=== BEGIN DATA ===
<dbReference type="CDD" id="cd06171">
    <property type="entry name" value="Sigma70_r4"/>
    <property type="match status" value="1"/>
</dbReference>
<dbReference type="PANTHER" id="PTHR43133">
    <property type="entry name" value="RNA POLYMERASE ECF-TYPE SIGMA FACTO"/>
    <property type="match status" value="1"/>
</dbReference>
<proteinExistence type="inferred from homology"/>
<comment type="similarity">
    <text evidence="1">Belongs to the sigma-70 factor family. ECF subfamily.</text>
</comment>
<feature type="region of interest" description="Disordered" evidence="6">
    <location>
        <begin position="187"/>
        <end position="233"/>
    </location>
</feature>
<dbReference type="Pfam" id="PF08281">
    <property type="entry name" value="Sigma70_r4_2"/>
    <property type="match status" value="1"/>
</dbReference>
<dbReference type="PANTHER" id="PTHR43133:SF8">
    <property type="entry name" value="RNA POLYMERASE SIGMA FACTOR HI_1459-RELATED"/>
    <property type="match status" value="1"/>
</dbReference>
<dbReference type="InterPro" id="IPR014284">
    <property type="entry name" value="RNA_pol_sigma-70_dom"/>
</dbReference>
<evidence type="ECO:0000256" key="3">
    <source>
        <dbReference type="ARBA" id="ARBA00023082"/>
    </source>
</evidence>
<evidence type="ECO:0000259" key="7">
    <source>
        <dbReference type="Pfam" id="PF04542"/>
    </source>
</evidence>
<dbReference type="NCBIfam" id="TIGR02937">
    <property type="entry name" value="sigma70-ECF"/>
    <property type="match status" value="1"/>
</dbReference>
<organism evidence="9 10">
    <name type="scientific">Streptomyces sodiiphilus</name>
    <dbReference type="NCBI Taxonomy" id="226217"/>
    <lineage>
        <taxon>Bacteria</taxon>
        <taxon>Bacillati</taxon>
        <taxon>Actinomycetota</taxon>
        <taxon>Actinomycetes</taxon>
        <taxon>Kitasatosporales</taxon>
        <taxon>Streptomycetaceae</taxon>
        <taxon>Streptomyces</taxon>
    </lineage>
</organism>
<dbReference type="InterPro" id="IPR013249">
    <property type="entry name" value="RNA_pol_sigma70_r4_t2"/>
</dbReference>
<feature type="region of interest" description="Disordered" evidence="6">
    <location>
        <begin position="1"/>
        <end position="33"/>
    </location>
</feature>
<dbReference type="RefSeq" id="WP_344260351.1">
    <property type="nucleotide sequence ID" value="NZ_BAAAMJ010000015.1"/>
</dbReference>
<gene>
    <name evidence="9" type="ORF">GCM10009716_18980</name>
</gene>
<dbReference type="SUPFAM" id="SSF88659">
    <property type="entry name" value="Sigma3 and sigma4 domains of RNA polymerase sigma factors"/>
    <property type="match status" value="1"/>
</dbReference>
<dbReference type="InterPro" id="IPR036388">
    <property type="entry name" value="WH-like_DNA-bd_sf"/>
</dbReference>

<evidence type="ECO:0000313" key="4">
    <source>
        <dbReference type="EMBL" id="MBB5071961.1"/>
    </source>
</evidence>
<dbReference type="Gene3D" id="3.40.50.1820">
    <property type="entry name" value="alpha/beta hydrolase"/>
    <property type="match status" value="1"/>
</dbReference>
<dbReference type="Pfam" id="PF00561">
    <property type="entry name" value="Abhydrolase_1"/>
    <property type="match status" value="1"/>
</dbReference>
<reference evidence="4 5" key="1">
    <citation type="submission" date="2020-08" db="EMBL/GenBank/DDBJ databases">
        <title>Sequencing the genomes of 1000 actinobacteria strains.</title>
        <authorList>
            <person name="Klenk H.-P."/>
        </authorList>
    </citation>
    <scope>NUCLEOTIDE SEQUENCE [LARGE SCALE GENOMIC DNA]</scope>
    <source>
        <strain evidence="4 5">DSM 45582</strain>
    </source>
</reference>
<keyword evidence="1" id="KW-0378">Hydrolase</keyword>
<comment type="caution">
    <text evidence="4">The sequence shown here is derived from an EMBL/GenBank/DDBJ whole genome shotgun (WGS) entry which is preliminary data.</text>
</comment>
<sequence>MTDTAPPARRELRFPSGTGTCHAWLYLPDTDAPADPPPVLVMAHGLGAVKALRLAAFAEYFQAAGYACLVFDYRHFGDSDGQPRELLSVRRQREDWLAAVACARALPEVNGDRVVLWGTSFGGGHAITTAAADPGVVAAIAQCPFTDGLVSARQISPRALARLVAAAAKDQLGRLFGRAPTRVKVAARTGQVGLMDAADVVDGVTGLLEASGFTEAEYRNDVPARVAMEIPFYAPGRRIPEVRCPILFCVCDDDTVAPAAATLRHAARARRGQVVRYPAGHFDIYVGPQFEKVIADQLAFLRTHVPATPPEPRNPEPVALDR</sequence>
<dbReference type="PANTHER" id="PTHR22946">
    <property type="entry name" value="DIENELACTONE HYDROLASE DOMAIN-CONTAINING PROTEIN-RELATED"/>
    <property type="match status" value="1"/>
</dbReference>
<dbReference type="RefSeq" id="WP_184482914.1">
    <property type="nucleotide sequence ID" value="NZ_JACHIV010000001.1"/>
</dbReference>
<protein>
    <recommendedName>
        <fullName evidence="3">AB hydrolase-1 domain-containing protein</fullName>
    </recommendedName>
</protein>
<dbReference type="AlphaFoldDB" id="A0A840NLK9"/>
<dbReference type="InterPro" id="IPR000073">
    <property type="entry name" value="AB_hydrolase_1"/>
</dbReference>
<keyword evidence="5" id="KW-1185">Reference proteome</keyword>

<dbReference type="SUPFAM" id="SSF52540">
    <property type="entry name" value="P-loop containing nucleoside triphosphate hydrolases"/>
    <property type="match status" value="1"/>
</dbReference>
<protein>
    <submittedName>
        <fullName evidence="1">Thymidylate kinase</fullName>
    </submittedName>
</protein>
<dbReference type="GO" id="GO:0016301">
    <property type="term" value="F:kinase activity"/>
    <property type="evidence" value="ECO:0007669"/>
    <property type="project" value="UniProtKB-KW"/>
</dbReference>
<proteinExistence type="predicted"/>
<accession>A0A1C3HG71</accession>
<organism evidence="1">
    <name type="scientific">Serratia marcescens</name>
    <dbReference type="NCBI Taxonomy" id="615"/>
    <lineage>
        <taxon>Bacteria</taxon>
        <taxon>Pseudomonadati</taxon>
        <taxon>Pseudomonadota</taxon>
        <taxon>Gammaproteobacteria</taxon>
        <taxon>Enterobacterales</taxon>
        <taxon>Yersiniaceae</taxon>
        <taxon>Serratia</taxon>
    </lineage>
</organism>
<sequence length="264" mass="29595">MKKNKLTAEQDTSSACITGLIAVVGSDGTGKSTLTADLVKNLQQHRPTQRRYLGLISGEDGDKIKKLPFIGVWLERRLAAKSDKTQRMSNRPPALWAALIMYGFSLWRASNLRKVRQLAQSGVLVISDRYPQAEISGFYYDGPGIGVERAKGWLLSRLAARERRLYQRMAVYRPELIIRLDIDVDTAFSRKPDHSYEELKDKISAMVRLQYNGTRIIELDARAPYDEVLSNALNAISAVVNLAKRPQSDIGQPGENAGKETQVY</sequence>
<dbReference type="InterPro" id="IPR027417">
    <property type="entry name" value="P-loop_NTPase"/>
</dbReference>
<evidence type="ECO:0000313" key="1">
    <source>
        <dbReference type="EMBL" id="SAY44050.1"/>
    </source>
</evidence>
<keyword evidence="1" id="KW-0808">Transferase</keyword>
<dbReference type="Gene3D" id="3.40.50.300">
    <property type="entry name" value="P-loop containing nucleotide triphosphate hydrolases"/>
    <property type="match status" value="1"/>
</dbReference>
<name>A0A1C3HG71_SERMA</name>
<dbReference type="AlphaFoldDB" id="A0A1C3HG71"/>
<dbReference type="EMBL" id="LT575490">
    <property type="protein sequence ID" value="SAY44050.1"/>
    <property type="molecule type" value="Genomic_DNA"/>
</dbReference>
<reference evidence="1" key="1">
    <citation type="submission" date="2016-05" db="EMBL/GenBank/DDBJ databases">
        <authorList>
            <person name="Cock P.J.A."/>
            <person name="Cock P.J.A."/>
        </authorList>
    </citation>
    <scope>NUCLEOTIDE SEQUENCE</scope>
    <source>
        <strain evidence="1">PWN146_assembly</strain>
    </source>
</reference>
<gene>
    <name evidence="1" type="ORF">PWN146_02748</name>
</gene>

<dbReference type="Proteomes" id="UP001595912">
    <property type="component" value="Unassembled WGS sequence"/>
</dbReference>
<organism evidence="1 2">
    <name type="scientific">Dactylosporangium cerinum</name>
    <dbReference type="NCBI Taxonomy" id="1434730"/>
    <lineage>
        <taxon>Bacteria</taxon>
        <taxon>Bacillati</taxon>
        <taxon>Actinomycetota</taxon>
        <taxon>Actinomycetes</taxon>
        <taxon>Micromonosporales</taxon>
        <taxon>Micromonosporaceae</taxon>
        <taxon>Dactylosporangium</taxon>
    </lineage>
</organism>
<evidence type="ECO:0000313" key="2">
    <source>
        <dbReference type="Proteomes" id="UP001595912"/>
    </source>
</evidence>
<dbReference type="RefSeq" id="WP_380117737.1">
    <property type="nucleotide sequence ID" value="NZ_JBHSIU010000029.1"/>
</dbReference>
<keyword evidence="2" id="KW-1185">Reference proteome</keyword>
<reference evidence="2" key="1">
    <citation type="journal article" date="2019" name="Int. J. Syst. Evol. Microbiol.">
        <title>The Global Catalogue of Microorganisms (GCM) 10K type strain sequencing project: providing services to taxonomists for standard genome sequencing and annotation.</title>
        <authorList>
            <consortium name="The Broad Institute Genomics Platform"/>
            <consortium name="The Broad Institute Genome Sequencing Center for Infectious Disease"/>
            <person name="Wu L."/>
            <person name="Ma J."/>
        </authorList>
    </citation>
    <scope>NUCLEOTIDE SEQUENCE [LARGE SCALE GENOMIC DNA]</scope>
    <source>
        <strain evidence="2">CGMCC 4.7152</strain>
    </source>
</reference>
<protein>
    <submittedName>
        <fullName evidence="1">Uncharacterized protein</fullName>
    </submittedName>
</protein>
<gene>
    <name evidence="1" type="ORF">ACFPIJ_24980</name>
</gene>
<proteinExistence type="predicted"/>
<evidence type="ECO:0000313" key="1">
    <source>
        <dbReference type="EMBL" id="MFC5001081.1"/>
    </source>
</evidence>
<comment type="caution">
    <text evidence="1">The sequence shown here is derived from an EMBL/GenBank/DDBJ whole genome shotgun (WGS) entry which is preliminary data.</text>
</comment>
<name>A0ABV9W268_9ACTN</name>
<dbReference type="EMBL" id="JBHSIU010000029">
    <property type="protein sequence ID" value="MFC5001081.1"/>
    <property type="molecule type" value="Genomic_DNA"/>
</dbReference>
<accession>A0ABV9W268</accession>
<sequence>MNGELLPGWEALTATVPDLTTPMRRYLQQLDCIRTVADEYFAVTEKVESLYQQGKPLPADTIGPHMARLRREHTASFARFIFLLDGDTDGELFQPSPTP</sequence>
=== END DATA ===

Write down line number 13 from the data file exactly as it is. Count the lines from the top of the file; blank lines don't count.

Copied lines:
<feature type="region of interest" description="Disordered" evidence="6">